NEW Mayo senior football trainer Cian O’Neill insisted there was no acrimony when he informed Tipperary boss Declan Ryan of his decision to quit last month.
O’Neill was ratified last Monday night as the latest addition to James Horan’s management setup. He believed it was important to stay with Tipperary this season to offer continuity in the wake of the departure of Liam Sheedy last winter.
“After Liam Sheedy decided to step down, I thought it was important to stay on for a year and maintain some continuity,” he said.
“It wasn’t the type of thing then where I wanted to get away from Tipperary. I just wanted to get back into coaching in either football or basketball, as they were my two areas of expertise. I sat down on September 22 with Declan Ryan for my annual review where I gave him a written report.
“By that stage I’d been in contact with James Horan. We wouldn’t have known each other personally but would have a mutual friend. Since I had Mayo on my mind, I was up front with Declan. We wished each other well and I’m going to keep a very close eye on Tipperary’s fortunes. The last four years were a brilliant experience and I made some lifelong friends there.”
O’Neill admitted the travel involved was a major consideration before he agreed to come on board with Mayo. The Kildare native is the course director for the BSc Physical Education programme at the University of Limerick, with the third-level institution over 180km from Mayo’s training base in Castlebar.
“It is definitely a trek from Limerick. When I was asked, I took a few days trying to decide was this the right move for myself and the right move for Mayo football.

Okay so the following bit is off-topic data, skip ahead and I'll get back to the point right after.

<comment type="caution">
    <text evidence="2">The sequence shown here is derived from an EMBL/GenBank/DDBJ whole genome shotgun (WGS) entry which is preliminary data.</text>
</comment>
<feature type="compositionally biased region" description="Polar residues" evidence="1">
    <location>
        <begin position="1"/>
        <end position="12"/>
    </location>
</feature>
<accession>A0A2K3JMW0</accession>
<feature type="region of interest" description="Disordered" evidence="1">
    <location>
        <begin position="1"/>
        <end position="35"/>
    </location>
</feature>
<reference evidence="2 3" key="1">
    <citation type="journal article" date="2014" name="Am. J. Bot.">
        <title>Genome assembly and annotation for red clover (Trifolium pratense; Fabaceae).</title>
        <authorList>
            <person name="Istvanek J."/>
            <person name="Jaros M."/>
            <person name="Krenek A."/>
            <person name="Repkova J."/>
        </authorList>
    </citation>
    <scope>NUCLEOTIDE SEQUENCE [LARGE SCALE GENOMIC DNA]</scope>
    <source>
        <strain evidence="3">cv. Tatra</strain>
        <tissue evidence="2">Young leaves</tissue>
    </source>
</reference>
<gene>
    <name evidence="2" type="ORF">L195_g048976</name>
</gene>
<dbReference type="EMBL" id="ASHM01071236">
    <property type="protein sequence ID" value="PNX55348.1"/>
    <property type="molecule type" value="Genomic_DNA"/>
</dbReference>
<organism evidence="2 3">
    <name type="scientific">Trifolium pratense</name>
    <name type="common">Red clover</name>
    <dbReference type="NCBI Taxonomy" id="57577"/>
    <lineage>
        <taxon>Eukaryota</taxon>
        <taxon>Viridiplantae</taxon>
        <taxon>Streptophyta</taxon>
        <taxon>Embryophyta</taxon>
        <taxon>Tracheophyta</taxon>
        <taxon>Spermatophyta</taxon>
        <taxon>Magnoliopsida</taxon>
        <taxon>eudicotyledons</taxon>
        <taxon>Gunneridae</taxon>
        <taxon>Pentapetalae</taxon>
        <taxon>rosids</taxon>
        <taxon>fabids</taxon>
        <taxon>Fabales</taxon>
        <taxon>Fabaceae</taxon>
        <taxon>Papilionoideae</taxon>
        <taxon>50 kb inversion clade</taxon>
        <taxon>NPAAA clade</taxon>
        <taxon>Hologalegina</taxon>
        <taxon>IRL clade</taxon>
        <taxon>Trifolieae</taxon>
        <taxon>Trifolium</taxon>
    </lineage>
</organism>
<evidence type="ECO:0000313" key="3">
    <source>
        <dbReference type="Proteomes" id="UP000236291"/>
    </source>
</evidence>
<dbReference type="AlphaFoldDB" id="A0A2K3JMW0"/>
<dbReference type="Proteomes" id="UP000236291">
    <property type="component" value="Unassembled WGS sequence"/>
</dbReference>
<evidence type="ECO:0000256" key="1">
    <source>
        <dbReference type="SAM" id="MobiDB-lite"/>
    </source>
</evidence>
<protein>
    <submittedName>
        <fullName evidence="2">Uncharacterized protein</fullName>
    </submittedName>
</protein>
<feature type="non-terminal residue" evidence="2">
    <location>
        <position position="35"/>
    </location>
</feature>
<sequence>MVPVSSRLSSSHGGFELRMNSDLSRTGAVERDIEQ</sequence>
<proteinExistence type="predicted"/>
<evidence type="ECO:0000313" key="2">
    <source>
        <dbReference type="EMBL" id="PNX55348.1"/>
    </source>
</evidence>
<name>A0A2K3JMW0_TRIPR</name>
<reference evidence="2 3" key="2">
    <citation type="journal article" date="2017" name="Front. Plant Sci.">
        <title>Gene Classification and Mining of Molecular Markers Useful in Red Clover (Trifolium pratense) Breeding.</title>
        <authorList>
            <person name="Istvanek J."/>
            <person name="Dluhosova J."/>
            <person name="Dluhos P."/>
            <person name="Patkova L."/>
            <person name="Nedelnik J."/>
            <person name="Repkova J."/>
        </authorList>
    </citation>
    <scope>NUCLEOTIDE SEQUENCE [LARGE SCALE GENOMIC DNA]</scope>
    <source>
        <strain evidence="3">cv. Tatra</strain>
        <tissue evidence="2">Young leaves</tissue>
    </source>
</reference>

“The prospect of going back football coaching and working with a progressive manager like James made it hugely attractive. But the travel was a serious consideration. You’re going to encounter traffic in places like Tuam and Claregalway on the way up and I’m going to have to work with the UL management with my own scheduling for work.
“But I planned it out and decided to go for it. It’ll involve leaving Limerick at around half three every Tuesday and Friday afternoon to head to Mayo and then you’re arriving back before one o’clock in the morning.”
O’Neill, who will be primed with the football aspect of Mayo’s training while Dr Ed Coughlan continues to oversee physical preparations, believes his role will be made easier by working with players like Enda Varley and Seamus O’Shea in UL.
“That was definitely a big factor. I would have formed a close bond with those players and they raved about James Horan as a manager.
“Going into a squad now knowing five or six players will ease the transition process for me. I’ll be handling the football coaching and Dr Ed Coughlan will do the physical work. I’m really looking forward to working with him.”
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